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Tai Chi
Tai Chi vs. Qigong (Chi Kung)

28 Jul 2011
Having announced the beginning of my first round of pure qigong (chi kung) classes in two or three years, I am surprised to hear so many students ask what is qigong? Surprised and amused, since they have been practicing qigong with me in class from the beginning.

Qigong is the cultivation of qi (chi) the fundamental energy of our life force  through external exercises. In other words, movement to cultivate qi. Another branch of exercises, neigong, is devoted to cultivating qi without moving at all  such as the standing post meditation I offer on my new CD, Tai Chi Meditations. Neigong is purely internal, while qigong is internal work with an external component.

Most qigong movements are simple and straightforward, though not always easy; some will challenge you as much as the most torturous yoga asanas. All in all, qigong has most of the same pleasurable qualities as Tai Chi, without the long, complex forms that are the hallmark of most Tai Chi styles.

Qigong is a health practice, pure and simple. Tai Chi Chuan, as a martial art, is healthy because martial arts require extreme fitness, but the martial component is key; some (such as Dr. Yang Jwing-Ming) even call Tai Chi a martial qigong, though that is clearly a modern spin on an ancient art.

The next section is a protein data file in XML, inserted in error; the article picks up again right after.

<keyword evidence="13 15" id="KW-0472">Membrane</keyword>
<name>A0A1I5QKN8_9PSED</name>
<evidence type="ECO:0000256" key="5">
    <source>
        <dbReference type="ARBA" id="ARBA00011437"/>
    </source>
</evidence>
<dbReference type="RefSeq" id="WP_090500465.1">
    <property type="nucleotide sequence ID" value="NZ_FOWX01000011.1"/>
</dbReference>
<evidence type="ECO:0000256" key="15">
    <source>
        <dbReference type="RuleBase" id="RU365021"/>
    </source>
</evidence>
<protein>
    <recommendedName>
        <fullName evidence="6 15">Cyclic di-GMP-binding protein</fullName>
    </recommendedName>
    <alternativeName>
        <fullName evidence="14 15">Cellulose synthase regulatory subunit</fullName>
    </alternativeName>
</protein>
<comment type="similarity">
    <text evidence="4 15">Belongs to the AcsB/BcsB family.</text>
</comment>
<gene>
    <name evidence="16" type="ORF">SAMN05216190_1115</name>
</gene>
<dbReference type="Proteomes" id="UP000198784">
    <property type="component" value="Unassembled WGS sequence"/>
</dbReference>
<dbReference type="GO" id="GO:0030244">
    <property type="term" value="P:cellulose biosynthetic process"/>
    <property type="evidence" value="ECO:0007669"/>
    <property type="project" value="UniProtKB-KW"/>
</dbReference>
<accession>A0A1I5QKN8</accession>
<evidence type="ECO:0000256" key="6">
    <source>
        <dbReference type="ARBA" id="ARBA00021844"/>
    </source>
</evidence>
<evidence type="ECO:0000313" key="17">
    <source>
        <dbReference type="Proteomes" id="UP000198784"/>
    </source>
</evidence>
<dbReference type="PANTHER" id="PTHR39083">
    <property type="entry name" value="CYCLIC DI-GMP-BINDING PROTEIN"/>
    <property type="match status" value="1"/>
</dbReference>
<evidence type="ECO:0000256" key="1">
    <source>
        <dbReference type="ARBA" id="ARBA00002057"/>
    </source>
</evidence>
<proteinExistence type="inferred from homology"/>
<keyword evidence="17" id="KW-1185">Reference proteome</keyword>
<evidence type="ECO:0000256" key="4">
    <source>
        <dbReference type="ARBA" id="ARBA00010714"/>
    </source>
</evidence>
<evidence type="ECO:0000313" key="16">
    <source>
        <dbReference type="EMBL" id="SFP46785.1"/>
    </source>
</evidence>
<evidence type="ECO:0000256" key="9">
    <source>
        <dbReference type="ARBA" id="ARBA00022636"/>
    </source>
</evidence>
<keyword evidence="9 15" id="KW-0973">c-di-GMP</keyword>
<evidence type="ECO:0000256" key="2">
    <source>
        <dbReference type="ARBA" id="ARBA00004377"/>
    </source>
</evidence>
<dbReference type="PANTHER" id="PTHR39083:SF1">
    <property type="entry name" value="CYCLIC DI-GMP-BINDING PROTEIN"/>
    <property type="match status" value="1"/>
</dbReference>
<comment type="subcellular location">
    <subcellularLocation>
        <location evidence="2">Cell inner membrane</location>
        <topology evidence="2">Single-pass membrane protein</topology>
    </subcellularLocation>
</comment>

Qigong exercises are often prescribed, just as medication is prescribed, for handling specific ailments. Heart, lung, liver, kidney, digestive, and sexual problems all have exercises intended to help. These exercises work by moving qi through the meridians (as in acupuncture meridians) associated with the organs in question.

Everyone who is alive has qi, but the strength of your qi determines your health. As the strength wanes, so does your health and vitality. You can cultivate the strength and power of your qi through qigong exercises.

Sometimes our problem is with stuck qi: due to tension in our bodies, our qi is stuck partially or completely, so that it cannot pass from one part of the body to another. To understand how this works, just think of a garden hose running at full blast: even a small crimp is enough to reduce the flow to a trickle. So it is with qi flowing in a tense body.

When we are relaxed, qi flows smoothly and easily from one area to another. It is not too thin in one spot, so that an organ is deprived of energy; it is not too thick in another spot, so that an organ is not poisoned from too much energy.

Qigong allows us to cultivate relaxation with smooth, flowing motions. As we relax, our energy balance improves, and overall energy increases. The exercises are easy and enjoyable. The new classes are posted on the schedule. Why not try it?


You may also like this related article: Moving From the Waist (140)
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